Slide12 Building Blocks of Realization (Published in 1999)
“Building Blocks of Realization”
by: Gaill Blackburn

As Published in the
AZ Chapter of Little People of America (LPA)
VOLUME 5, ISSUE 5 – SEP / DEC 1999

I really don’t remember either my husband, Bret, of myself “batting an eye” when we were told that our daughter, Britney, was an achondroplastic dwarf at 3-1/2 months of age. We were told by the geneticist, Dr. Aleck, that she would have normal (if not higher) intelligence and an average lifespan – she would simply be small.

Having gone through a full array of reproductive surgery, infertility treatments and a high-risk pregnancy – we considered Britney our “miracle baby” from the onset. I only gained 8 pounds during my pregnancy (the first 3 months I lost more than I gained the entire pregnancy – morning sickness is the worst). Eventually I was eating like a horse, but for the first time in my life it was all “healthy” food – for the baby. Friends commented on how small my belly was – I rather liked the idea of having a “petite” girl – little did I know!

Britney ended up “frank breech” and we went to the hospital for an external adversion 3 weeks prior to our due date. The doctors then found that she had less than a teaspoon of amniotic fluid left – had we waited another day, we more than likely would have lost her. She was delivered by emergency C-section and weighed in at 5lbs-7oz, 18in. long. Yes, Britney was small, but boy-oh-boy was she a fighter!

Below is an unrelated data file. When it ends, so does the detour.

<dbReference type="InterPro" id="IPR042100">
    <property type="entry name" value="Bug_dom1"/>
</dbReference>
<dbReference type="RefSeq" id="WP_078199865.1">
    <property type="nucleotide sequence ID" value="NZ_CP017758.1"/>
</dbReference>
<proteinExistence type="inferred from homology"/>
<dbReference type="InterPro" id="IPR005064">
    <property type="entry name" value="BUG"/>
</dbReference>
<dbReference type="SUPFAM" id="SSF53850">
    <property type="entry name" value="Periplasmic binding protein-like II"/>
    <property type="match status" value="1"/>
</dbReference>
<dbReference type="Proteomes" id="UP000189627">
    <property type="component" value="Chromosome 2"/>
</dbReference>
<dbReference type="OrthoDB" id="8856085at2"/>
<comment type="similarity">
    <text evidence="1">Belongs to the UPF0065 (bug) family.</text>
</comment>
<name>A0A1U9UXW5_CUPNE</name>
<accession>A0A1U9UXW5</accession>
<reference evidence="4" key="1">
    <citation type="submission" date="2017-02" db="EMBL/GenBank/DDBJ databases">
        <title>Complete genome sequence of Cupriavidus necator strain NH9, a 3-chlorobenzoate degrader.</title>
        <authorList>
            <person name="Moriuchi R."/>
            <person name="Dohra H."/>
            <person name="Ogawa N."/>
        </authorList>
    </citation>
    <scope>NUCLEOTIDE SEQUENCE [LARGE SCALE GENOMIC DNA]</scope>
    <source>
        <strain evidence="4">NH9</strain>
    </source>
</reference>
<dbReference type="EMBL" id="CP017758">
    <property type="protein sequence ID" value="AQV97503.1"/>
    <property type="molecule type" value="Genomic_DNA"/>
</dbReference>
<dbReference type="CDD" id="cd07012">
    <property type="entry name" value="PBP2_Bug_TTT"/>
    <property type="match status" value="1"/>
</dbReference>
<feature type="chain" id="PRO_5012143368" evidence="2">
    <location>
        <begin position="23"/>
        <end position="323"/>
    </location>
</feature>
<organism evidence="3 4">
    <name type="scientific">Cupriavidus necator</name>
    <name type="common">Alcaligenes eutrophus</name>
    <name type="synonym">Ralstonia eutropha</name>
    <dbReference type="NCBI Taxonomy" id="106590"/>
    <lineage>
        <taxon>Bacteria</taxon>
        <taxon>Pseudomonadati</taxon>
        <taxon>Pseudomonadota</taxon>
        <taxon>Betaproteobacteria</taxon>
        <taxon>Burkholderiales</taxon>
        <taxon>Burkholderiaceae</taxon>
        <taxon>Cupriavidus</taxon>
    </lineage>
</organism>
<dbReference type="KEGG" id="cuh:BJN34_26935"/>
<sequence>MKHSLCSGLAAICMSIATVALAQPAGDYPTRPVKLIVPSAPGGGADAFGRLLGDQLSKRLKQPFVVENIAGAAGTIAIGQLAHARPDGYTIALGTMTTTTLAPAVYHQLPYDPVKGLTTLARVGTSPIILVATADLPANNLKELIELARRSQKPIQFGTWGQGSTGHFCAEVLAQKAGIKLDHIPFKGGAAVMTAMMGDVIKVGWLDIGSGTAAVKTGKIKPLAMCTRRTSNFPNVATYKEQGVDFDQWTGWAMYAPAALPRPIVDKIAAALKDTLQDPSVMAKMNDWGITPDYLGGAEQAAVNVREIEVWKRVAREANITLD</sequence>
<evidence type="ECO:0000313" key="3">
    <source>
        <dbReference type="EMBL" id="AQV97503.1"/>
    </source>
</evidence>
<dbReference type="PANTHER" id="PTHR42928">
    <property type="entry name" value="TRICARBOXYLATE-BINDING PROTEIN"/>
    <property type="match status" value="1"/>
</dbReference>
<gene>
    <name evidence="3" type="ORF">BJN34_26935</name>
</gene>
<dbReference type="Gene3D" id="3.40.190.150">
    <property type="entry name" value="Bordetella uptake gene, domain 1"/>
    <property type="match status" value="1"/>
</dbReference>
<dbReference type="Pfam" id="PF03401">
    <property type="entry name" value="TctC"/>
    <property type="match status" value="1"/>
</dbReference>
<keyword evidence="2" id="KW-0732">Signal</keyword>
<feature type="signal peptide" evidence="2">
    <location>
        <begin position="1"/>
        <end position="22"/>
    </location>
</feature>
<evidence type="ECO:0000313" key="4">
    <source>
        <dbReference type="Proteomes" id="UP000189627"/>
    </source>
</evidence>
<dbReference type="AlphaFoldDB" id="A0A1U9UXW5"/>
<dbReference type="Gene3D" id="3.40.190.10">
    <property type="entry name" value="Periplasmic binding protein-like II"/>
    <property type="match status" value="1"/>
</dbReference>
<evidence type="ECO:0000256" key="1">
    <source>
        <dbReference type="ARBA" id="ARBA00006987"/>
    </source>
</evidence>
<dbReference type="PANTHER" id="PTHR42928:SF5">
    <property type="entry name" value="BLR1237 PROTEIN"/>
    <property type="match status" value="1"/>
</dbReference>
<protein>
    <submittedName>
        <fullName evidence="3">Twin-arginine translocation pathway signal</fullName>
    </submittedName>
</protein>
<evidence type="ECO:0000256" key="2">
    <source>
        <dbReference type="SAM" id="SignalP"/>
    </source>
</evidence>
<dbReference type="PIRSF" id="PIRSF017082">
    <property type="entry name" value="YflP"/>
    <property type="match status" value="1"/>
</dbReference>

Our little girl is now 2 years old – it is amazing how quickly time flies… We wouldn’t change anything about her – and we revel in her determination and self-reliance already demonstrated at such a young age. She is so happy and outgoing, and she delights many.

We decided that it was time to have Britney evaluated by a pediatric orthopedist who has dealt with alot of dwarfs. Dr. Kopits was completely booked, and besides, thoughts of traveling across country were a bit intimidating. So we decided to hit the west coast and combine Britney’s medical appointment with a much needed and long overdue family vacation…

We met with, and I would highly recommend, Dr. Vernon T. Tolo at the Children’s Hospital Los Angeles. We also did all the usual things that vacationers do… Britney got to see the ocean for the first time and immediately fell in love with the waves – she kept screaming for the next “big one”! We had done all the usual pre-planning via the web, and decided that our “big” family outing would be to go to “Legoland”. It seemed like the perfect choice – it was designed specifically for children ages 2 to 12 and their families. We had our 2 year old – so we were ready!

Legoland is no different from other theme parks – expensive. We waited in line for our tickets with the other family we had traveled with (they had an average-height 2-1/2 year old). We were even armed with walkie-talkies so that the 2 families wouldn’t lose each other in the crowd. We waited in line (for what seemed like forever) for our first ride. It was a very “tame” safari ride where the child sits beside the parent and you cruise past Lego animals.